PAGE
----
Tony Kemp extended his hitting streak to 13 games Wednesday – and ended his time with the Houston Astros’ Class AA affiliate.
The 2013 Vanderbilt All-American was promoted to Class AAA on Thursday and immediately made his debut with the Fresno Grizzlies. He led off an went 1-for-4 with a run scored in a 5-4 victory at Salt Lake.
A second baseman, Kemp has played 50 games for the Class AA Corpus Christi Hooks this season. He leads the Texas League in batting average (.354) and on-base percentage (.453) and is tied for fourth with 15 stolen bases. His batting average ranks third among all minor leagues.
During that current streak, Kemp went 20-for-45 (.444) with eight runs, three doubles, one triple, three RBIs, seven walks and five stolen bases.
The promotion maintains a pace that Kemp kept last season, his first full year as a pro. He started 2014 in Class A (advanced) and was promoted to Class AA in late June.
The next step is the last one – the Major Leagues.
The Astros, who drafted him in the fifth round in 2013, are not in need of immediate help. They currently are tied for the most wins in the American League but they have lost seven in a row.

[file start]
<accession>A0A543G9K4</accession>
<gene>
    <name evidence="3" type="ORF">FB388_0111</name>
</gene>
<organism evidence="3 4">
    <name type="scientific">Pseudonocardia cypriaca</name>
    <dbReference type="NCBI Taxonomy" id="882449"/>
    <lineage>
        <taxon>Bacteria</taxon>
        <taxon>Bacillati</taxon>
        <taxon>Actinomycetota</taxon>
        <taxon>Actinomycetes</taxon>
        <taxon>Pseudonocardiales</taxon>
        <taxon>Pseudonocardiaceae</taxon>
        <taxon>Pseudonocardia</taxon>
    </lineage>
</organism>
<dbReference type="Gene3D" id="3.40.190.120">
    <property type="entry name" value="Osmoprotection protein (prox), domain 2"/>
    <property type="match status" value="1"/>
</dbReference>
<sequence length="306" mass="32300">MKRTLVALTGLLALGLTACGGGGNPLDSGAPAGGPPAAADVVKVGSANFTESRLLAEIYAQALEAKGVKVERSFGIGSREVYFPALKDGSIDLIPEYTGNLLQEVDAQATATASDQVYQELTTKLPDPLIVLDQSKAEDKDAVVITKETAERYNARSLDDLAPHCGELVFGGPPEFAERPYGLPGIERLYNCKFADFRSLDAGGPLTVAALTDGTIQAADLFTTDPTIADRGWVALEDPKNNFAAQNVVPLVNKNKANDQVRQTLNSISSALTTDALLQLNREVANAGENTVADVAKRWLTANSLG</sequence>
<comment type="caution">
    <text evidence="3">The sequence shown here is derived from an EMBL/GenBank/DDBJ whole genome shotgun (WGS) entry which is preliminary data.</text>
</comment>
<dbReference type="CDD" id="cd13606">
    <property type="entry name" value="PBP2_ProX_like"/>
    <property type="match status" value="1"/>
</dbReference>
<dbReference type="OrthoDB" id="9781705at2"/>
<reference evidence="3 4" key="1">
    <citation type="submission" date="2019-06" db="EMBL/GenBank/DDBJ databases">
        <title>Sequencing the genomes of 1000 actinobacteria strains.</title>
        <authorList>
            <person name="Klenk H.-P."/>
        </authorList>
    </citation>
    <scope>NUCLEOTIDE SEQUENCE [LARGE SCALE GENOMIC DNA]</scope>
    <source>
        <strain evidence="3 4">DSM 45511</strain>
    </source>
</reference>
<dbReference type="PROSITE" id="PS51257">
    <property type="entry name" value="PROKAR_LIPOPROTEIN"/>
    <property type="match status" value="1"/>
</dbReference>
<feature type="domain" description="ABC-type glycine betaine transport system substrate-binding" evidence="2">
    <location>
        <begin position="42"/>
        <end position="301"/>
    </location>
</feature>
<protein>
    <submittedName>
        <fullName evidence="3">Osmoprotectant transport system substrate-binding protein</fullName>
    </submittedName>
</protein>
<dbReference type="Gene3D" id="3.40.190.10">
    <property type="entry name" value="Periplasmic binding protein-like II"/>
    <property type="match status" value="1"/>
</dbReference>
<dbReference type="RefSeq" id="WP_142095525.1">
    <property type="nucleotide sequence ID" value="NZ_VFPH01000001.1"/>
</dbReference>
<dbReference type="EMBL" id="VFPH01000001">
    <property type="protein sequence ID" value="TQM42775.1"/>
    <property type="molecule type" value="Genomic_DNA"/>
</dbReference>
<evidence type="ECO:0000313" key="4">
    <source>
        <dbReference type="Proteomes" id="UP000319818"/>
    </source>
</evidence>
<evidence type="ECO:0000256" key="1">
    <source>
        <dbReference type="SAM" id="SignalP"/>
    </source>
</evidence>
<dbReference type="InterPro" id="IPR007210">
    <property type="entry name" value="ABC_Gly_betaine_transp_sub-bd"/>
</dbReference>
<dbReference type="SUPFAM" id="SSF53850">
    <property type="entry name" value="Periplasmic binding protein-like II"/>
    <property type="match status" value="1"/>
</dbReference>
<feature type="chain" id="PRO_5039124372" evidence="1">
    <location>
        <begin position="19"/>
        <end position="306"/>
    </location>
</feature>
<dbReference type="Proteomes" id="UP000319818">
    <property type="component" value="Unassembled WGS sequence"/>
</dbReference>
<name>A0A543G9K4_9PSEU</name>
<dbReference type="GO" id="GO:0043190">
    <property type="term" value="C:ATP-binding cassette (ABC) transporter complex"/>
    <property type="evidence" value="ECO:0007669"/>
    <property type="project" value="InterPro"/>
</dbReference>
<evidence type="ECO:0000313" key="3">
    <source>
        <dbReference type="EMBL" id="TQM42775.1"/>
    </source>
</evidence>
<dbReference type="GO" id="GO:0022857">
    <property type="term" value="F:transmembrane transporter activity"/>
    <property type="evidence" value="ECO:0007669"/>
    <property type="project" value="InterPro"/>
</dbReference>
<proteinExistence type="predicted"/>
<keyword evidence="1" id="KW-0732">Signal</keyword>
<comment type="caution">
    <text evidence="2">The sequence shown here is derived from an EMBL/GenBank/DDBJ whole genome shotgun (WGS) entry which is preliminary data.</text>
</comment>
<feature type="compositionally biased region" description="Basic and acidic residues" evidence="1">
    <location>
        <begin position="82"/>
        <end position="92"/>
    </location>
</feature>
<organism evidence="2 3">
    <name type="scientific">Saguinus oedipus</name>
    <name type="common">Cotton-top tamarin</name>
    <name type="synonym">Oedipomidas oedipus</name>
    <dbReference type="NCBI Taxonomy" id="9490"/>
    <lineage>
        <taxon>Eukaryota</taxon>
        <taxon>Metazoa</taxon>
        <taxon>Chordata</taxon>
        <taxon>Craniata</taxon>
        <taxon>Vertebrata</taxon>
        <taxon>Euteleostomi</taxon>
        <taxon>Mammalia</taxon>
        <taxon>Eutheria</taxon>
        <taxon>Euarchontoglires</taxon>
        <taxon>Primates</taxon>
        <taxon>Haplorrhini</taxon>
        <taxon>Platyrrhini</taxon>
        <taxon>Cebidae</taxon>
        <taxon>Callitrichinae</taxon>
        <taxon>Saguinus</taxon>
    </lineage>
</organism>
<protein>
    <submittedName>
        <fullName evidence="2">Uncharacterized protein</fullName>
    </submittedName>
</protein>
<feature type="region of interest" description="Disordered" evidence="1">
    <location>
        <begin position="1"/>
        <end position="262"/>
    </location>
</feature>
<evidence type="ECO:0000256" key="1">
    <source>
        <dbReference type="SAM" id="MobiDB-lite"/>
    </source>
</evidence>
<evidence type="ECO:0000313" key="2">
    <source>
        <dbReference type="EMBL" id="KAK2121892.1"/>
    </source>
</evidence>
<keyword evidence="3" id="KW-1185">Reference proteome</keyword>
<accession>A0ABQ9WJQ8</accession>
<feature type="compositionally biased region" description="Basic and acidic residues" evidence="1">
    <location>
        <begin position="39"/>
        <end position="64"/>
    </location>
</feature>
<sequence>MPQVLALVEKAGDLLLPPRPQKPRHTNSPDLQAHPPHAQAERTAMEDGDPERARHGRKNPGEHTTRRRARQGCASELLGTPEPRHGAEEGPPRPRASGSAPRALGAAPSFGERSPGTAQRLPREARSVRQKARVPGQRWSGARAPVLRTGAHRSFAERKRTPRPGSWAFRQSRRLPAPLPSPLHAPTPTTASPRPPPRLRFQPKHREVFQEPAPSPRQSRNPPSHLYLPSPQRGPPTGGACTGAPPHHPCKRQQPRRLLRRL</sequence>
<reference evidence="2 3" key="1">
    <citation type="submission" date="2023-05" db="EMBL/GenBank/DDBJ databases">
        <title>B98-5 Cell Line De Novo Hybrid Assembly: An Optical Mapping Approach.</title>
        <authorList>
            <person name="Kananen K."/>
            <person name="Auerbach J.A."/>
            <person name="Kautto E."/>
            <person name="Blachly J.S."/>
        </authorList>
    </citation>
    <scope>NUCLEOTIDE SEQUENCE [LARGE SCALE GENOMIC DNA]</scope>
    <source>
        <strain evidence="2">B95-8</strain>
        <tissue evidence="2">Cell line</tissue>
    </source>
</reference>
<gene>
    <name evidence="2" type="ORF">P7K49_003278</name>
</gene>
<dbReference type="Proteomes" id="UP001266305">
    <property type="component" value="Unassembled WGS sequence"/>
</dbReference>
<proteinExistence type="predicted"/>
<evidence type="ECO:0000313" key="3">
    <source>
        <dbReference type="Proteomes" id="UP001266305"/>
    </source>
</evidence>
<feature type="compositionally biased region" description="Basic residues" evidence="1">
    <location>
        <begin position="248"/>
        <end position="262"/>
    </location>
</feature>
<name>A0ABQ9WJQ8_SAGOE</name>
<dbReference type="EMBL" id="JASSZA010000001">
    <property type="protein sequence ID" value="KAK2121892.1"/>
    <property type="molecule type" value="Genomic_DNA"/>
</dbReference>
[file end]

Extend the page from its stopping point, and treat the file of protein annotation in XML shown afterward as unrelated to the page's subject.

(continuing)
Dansby Swanson’s swan song has turned into a chart-topper. At last.
Days after the Vanderbilt shortstop was the first player taken in the Major League Baseball draft, D1Baseball.com named him a first-team All-American and its Player of the Year.
That after Southeastern Conference coaches named Swanson to the All-SEC second team. The first-team shortstop was LSU’s Alex Bregman, who was the second overall pick in the draft. D1Baseball.com managed to name Bregman a first-team All-American as well – at designated hitter.
Swanson ranks in the nation’s top 20 in home runs, double, triples, slugging, hits and runs. He ranks 21st in RBIs and second in total bases. He’s also put his plus speed to use on the basepaths, where he’s stolen 16 bases in 18 attempts. And he has played brilliant defense at the crucial and demanding shortstop position, regularly making dazzling plays while also fielding a strong .975 in his first college season at the position (he played second last year).
Furthermore, Swanson has played very well when it matters most, helping to lead the Commodores back to Omaha for the second straight year. In five NCAA tournament games, Swanson is hitting .350 with seven runs, four RBIs, two homers and two doubles.
His teammate and close friend, pitcher Carson Fulmer, also was on the first team, which made Vanderbilt one of two schools with multiple first-team selections. The other was LSU with Bregman and catcher Kade Scivicque.